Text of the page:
Servings: 6 -8 servings
Total Time: 45 minutes
Prep Time: 10 minutes
Cook Time: 35 minutes

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Pork Tenderloin Brine

  • 2 14-16 oz. pork tenderloins, trimmed
  • 1/4 cup kosher salt
  • 3 cups warm water
  • 2 tablespoons red wine vinegar
  • 1/4 teaspoon red pepper flakes
  • 2 tablespoons brown sugar
  • 1 cup ice cubes

Pork Tenderloin Rub

  • 1 tablespoon Vegetable oil
  • 1 teaspoon freshly cracked black pepper
  • 1 teaspoon salt

Blackberry Hoisin Ginger Glaze

Garnish (optional)

  • chopped green onions


  • In a gallon-size freezer bag, dissolve ¼ cup of kosher salt in the warm water. Add the remaining brine ingredients, including the pork. Brine for exactly 20 minutes. The pork becomes mealy if its brined longer.
  • Meanwhile, prepare the Blackberry Hoisin Ginger Glaze by melting 1 tablespoon butter in a small saucepan over medium heat. Add garlic, ginger and red pepper flakes and saute for 30 seconds. Stir in blackberry preserves, hoisin sauce, red wine vinegar, salt and pepper. Taste and add more red pepper flakes if desired, remembering that the glaze will be less “spicy” because only a little is drizzled over each serving.
  • At exactly 20 minutes, remove the pork from the brine and pat dry. Rub the pork all over with 1 tablespoon olive oil, followed by 1 teaspoon salt and 1 teaspoon freshly cracked pepper.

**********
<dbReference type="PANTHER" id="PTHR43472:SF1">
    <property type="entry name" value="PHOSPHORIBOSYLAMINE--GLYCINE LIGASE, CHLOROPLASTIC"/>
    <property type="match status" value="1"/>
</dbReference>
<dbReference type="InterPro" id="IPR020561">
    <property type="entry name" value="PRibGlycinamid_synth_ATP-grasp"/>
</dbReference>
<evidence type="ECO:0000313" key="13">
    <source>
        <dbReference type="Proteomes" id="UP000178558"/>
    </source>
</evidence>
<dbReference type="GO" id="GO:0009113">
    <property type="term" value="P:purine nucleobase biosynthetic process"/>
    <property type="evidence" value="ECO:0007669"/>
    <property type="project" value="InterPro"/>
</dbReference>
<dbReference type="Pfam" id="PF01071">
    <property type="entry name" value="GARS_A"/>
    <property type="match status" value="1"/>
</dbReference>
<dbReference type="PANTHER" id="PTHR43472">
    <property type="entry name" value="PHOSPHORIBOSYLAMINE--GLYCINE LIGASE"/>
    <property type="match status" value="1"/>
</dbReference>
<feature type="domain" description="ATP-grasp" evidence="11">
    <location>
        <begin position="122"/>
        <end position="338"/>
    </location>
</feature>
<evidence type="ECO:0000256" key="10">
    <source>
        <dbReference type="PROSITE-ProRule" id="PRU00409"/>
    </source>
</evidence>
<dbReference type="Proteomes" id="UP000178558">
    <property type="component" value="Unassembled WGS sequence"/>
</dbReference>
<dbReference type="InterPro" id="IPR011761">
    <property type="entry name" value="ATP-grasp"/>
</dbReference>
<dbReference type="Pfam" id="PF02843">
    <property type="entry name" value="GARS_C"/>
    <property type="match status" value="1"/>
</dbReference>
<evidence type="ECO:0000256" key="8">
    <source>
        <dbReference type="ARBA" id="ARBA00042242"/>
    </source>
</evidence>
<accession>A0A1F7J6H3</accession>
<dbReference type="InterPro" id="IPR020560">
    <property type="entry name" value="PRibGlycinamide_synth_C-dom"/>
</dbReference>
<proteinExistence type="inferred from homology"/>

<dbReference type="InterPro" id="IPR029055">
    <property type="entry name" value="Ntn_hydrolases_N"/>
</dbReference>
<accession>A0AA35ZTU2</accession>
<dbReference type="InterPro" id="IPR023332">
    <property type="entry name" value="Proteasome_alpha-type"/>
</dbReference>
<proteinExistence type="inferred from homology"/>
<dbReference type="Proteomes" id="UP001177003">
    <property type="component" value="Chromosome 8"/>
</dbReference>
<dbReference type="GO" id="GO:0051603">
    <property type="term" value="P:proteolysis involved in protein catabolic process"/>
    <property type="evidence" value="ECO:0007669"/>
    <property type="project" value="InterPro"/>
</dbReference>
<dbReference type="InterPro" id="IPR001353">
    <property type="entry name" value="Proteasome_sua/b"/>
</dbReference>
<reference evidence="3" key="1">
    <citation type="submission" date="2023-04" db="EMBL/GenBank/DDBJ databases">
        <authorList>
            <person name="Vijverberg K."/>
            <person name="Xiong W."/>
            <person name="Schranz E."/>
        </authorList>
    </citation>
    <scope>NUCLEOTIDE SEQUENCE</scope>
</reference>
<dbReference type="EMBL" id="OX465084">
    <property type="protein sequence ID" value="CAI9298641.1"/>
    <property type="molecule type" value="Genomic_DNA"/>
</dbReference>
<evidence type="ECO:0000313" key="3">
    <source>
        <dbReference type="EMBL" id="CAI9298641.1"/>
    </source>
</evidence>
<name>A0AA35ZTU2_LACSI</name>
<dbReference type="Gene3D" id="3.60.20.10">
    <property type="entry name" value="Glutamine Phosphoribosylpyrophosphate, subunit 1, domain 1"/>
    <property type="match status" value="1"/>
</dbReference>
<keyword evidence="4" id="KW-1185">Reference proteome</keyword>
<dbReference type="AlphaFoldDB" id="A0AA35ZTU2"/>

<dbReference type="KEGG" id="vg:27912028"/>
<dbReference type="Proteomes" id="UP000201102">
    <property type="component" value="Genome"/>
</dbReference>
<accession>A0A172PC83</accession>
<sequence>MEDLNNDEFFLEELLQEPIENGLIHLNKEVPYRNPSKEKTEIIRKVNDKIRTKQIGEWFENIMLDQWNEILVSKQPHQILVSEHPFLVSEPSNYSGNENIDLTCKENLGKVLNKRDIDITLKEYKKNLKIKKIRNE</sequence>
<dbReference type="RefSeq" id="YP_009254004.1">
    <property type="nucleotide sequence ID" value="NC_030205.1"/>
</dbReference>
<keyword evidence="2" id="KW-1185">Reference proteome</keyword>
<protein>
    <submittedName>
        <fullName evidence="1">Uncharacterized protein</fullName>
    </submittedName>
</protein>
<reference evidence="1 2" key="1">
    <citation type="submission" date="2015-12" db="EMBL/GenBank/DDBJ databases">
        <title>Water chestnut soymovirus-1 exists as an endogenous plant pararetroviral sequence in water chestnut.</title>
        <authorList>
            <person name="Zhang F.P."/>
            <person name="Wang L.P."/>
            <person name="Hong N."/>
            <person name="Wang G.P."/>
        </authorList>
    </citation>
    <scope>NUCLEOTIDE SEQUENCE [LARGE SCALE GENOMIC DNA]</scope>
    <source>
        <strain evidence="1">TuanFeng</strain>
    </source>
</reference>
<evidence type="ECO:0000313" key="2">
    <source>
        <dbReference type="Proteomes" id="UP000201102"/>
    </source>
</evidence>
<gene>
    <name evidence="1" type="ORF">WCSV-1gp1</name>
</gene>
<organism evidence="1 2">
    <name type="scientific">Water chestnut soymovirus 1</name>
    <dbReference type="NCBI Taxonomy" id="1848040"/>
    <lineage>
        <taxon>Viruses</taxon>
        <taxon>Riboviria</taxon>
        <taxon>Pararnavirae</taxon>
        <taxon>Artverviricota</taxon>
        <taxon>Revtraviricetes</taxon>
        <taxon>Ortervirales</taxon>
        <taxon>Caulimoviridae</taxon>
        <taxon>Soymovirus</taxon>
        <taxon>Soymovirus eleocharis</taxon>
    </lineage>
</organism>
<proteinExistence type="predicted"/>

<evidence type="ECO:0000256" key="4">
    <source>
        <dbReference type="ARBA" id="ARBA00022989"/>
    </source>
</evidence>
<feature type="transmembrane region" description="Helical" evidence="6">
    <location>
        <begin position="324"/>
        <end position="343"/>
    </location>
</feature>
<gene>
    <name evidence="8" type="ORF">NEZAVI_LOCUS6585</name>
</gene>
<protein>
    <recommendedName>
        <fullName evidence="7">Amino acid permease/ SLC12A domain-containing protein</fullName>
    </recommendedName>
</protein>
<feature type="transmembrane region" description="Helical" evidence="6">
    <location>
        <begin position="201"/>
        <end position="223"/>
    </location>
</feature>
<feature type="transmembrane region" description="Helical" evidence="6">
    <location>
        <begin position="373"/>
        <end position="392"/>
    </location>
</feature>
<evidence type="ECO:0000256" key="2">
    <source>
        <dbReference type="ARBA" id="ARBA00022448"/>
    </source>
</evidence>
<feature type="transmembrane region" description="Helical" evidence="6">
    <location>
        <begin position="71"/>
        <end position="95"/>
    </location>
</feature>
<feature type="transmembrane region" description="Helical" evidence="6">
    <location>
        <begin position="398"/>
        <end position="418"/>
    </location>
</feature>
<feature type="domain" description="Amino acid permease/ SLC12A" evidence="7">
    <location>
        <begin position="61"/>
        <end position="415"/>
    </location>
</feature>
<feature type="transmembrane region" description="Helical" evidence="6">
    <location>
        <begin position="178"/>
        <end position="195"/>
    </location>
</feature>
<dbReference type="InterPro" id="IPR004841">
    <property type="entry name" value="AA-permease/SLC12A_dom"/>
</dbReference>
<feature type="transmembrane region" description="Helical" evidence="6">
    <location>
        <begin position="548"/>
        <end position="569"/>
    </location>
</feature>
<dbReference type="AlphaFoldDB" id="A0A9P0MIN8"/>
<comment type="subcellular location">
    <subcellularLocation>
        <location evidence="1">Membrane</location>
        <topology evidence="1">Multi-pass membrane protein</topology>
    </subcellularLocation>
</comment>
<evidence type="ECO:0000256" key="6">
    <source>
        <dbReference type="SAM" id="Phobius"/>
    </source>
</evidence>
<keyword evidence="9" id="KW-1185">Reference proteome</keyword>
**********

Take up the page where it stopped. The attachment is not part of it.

• Preheat oven to 425°F.
  • Heat 1 tablespoon of oil in a heavy bottom skillet over medium high heat. When oil is very hot and rippling, add pork tenderloin. Sear each side until browned, approximately 1-2 minutes per side. Place tenderloin on rack in shallow roasting pan or a rack paced on a baking sheet. Brush with Blackberry Hoisin Ginger Glaze, brushing again after 15 minutes of cooking.
  • Roast approximately 25 to 30 minutes or until until an internal thermometer inserted into the thickest part of the tenderloin registers between 145 and 150 degrees F (63 and 65 degrees C). This means the pork will be juicy and slightly pink in the middle.
  • When pork is done, let stand 10 minutes before slicing. Meanwhile, warm the sauce. Slice pork thinly then drizzle with Blackberry Hoisin Ginger Glaze – either on a platter or on individual servings.
  • Enjoy!

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  1. Kathy Benjamin says

    What side dishes would you recommend serving with this?

  2. Josh says

    Could this work to smoke the pork tenderloin in the glaze until say it’s like 130° – move to oven for the last 15?

  3. Lynn says

    I have made this recipe and it always turns out perfect. I would mention in the recipe that after the glaze is made, you should divide it into two parts. One part would be used only for glazing the meat and the second part for use after the pork is cooked. You don’t want to contaminate your glaze with raw pork that might be on your brush.

    • Jen says

      I’m so pleased it’s a fav! The pork should be completely cooked on the outside when it’s seared so there isn’t a fear of cross-contamination.